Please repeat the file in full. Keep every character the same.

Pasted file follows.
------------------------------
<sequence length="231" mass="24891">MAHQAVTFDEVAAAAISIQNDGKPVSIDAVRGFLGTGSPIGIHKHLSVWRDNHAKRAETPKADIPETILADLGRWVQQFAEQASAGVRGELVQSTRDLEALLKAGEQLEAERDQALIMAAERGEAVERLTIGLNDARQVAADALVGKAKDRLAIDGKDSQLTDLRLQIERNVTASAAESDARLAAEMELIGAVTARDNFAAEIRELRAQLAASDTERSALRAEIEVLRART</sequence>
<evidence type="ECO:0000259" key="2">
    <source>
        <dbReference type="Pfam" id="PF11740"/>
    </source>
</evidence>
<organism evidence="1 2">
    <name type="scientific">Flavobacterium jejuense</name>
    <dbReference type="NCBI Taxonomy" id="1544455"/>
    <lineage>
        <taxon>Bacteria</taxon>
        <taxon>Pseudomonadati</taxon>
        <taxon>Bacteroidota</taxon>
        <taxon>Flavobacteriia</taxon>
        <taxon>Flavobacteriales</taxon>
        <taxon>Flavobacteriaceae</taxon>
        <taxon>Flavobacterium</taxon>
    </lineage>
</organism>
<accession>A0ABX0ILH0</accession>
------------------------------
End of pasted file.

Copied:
<sequence length="231" mass="24891">MAHQAVTFDEVAAAAISIQNDGKPVSIDAVRGFLGTGSPIGIHKHLSVWRDNHAKRAETPKADIPETILADLGRWVQQFAEQASAGVRGELVQSTRDLEALLKAGEQLEAERDQALIMAAERGEAVERLTIGLNDARQVAADALVGKAKDRLAIDGKDSQLTDLRLQIERNVTASAAESDARLAAEMELIGAVTARDNFAAEIRELRAQLAASDTERSALRAEIEVLRART</sequence>
<evidence type="ECO:0000259" key="2">
    <source>
        <dbReference type="Pfam" id="PF11740"/>
    </source>
</evidence>
<organism evidence="1 2">
    <name type="scientific">Flavobacterium jejuense</name>
    <dbReference type="NCBI Taxonomy" id="1544455"/>
    <lineage>
        <taxon>Bacteria</taxon>
        <taxon>Pseudomonadati</taxon>
        <taxon>Bacteroidota</taxon>
        <taxon>Flavobacteriia</taxon>
        <taxon>Flavobacteriales</taxon>
        <taxon>Flavobacteriaceae</taxon>
        <taxon>Flavobacterium</taxon>
    </lineage>
</organism>
<accession>A0ABX0ILH0</accession>